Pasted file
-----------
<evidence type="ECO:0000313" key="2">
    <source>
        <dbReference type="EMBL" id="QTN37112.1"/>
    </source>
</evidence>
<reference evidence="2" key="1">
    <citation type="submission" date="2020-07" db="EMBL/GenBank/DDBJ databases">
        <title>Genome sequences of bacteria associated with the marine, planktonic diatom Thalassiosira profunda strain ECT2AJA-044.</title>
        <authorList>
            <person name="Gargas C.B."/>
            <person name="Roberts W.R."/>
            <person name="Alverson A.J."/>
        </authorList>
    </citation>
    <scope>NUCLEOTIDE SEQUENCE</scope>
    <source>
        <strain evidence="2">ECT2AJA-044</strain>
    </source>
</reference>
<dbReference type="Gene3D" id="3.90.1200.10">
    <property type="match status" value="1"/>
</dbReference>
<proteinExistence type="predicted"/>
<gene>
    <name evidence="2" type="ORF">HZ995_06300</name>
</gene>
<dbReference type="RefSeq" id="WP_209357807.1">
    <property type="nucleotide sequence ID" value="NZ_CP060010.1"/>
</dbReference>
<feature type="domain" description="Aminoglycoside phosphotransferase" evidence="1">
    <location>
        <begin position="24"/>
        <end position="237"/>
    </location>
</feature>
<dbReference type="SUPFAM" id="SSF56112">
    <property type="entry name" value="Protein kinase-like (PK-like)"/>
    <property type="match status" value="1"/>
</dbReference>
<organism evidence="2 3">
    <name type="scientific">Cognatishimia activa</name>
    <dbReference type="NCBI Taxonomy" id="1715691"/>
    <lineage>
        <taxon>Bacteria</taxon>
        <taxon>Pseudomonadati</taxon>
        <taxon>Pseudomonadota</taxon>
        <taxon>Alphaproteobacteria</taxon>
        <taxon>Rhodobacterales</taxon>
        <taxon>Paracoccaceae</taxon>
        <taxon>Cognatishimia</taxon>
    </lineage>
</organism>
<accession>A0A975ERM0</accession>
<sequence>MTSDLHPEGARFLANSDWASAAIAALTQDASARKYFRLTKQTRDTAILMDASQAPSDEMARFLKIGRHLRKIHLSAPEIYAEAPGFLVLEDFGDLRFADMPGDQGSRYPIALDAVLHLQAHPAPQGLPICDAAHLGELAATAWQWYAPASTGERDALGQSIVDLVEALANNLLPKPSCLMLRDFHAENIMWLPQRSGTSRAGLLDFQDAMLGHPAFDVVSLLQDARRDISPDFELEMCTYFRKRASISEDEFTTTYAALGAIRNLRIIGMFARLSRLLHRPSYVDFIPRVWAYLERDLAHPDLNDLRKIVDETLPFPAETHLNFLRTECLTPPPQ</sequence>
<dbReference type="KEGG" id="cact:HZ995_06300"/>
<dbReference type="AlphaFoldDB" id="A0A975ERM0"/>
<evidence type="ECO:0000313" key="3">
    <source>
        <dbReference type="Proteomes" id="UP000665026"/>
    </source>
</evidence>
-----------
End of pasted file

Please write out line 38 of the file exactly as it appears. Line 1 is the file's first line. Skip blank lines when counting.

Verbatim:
    <property type="match status" value="1"/>